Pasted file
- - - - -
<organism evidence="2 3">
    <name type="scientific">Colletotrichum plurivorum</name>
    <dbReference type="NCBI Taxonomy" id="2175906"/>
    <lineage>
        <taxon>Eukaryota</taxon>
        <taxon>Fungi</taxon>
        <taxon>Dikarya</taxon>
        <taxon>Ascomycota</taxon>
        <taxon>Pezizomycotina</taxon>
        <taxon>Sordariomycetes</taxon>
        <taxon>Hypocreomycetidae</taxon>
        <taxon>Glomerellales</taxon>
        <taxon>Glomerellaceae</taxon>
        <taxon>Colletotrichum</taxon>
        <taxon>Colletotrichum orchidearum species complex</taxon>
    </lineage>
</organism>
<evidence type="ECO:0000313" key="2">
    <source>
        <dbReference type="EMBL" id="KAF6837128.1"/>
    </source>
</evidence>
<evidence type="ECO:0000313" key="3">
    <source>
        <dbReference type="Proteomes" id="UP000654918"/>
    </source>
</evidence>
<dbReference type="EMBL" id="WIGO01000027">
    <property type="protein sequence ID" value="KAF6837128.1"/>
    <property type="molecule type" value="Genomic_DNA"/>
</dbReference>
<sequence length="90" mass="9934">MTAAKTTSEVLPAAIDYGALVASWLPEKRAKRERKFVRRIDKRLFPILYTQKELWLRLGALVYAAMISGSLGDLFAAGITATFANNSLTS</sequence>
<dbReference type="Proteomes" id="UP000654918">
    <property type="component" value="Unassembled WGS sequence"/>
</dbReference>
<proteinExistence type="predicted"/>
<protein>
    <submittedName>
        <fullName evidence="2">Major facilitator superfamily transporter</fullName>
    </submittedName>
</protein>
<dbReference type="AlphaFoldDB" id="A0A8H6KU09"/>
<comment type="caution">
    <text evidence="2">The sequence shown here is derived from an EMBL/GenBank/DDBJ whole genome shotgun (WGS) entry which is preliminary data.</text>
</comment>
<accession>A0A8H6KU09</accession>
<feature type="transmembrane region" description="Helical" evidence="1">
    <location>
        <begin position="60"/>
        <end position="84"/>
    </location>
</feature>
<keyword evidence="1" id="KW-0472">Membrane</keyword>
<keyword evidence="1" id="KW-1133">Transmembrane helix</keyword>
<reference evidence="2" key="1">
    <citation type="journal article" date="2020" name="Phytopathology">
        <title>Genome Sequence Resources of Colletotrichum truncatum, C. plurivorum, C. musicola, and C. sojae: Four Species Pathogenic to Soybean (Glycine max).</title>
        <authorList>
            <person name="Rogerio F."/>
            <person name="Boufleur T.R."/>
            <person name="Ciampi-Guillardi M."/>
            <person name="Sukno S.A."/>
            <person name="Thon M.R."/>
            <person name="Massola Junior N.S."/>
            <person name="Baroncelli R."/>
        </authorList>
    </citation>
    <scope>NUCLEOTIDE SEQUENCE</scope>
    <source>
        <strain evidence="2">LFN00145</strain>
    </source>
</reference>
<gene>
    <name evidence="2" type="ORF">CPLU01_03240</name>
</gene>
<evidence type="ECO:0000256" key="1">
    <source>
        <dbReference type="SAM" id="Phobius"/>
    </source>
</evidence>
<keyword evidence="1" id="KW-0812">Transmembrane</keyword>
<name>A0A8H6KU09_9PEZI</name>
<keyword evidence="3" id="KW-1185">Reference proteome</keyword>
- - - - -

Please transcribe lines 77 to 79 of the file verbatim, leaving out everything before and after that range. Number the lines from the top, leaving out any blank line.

    <source>
        <dbReference type="SAM" id="Phobius"/>
    </source>